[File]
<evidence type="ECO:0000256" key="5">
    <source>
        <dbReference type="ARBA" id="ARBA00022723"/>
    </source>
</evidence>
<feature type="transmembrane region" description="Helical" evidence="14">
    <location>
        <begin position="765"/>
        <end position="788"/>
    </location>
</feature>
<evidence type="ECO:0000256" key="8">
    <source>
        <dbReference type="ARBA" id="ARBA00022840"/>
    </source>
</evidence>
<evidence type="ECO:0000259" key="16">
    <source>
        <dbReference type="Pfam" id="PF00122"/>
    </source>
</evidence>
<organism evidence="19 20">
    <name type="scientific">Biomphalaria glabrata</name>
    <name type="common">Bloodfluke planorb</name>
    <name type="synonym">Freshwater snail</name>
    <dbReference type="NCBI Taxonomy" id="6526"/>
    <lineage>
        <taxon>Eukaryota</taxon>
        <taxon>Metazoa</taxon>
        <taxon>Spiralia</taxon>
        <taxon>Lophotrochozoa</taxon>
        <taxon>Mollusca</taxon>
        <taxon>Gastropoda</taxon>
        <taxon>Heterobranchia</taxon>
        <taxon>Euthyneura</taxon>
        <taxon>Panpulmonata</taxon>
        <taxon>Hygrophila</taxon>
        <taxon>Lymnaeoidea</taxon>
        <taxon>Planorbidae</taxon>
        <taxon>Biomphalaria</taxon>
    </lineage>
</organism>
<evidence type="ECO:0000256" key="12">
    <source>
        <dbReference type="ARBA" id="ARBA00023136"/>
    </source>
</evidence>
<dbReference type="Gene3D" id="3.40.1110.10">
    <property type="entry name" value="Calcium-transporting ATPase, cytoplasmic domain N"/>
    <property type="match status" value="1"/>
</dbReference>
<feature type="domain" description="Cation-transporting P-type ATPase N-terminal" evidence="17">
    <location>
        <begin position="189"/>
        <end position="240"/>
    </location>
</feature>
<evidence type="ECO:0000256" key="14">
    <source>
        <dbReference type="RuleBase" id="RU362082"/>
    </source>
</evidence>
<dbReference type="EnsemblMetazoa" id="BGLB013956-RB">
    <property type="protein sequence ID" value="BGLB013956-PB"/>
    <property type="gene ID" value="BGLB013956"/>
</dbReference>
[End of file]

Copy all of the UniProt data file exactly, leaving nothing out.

<evidence type="ECO:0000256" key="5">
    <source>
        <dbReference type="ARBA" id="ARBA00022723"/>
    </source>
</evidence>
<feature type="transmembrane region" description="Helical" evidence="14">
    <location>
        <begin position="765"/>
        <end position="788"/>
    </location>
</feature>
<evidence type="ECO:0000256" key="8">
    <source>
        <dbReference type="ARBA" id="ARBA00022840"/>
    </source>
</evidence>
<evidence type="ECO:0000259" key="16">
    <source>
        <dbReference type="Pfam" id="PF00122"/>
    </source>
</evidence>
<organism evidence="19 20">
    <name type="scientific">Biomphalaria glabrata</name>
    <name type="common">Bloodfluke planorb</name>
    <name type="synonym">Freshwater snail</name>
    <dbReference type="NCBI Taxonomy" id="6526"/>
    <lineage>
        <taxon>Eukaryota</taxon>
        <taxon>Metazoa</taxon>
        <taxon>Spiralia</taxon>
        <taxon>Lophotrochozoa</taxon>
        <taxon>Mollusca</taxon>
        <taxon>Gastropoda</taxon>
        <taxon>Heterobranchia</taxon>
        <taxon>Euthyneura</taxon>
        <taxon>Panpulmonata</taxon>
        <taxon>Hygrophila</taxon>
        <taxon>Lymnaeoidea</taxon>
        <taxon>Planorbidae</taxon>
        <taxon>Biomphalaria</taxon>
    </lineage>
</organism>
<evidence type="ECO:0000256" key="12">
    <source>
        <dbReference type="ARBA" id="ARBA00023136"/>
    </source>
</evidence>
<dbReference type="Gene3D" id="3.40.1110.10">
    <property type="entry name" value="Calcium-transporting ATPase, cytoplasmic domain N"/>
    <property type="match status" value="1"/>
</dbReference>
<feature type="domain" description="Cation-transporting P-type ATPase N-terminal" evidence="17">
    <location>
        <begin position="189"/>
        <end position="240"/>
    </location>
</feature>
<evidence type="ECO:0000256" key="14">
    <source>
        <dbReference type="RuleBase" id="RU362082"/>
    </source>
</evidence>
<dbReference type="EnsemblMetazoa" id="BGLB013956-RB">
    <property type="protein sequence ID" value="BGLB013956-PB"/>
    <property type="gene ID" value="BGLB013956"/>
</dbReference>